As such, administration of the compounds may be achieved in various ways, including oral, buccal, rectal, nasal (e.g., by inhalation spray), parenteral (including subcutaneous injections, intravenous, intramuscular, infrasternal injection or infusion techniques), intraperitoneal, intradermal, transdermal, intratracheal, topical delivery, etc., administration, and combinations thereof. Moreover, the compounds may also be administered in a local rather than systemic manner, for example via injection of the compound directly into a solid tumor, often in a depot or sustained release formulation. In addition, the compounds can be administered via a targeted drug delivery system, for example, in a liposome coated with tumor-specific antibody. Such liposomes are targeted to and taken up selectively by the tumor.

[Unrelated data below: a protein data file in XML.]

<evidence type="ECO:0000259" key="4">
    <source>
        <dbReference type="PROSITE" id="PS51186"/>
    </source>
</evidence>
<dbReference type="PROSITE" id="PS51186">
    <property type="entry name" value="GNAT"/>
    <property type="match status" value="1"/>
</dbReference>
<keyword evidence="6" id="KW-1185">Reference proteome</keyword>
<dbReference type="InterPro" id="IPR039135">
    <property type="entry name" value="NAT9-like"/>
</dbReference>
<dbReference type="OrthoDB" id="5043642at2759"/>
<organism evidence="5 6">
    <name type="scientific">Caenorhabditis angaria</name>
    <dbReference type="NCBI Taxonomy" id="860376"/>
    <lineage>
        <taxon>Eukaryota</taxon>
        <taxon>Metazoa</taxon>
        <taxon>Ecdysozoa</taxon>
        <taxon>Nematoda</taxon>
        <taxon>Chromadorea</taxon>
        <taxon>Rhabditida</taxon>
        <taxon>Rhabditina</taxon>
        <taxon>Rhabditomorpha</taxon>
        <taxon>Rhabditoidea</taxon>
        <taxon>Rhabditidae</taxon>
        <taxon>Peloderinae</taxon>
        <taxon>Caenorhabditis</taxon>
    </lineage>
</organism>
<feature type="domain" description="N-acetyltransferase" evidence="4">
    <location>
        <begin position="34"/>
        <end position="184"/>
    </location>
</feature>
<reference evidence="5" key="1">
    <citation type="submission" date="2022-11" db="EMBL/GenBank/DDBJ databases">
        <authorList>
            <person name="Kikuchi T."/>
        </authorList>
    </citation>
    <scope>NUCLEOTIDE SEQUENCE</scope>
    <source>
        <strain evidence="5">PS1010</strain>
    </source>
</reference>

Suitable formulations for use in the present invention are found in Remington's Pharmaceutical Sciences, 17th ed. (1985). Moreover, for a brief review of methods for drug delivery, see LANGER, Science 249:1527-1533 (1990). The pharmaceutical compositions useful in the methods of the present invention may be manufactured in a known manner, e.g., by means of mixing, dissolving, granulating, dragee-making, levigating, emulsifying, encapsulating, entrapping, or lyophilizing processes. The following methods and excipients are merely exemplary and are in no way limiting.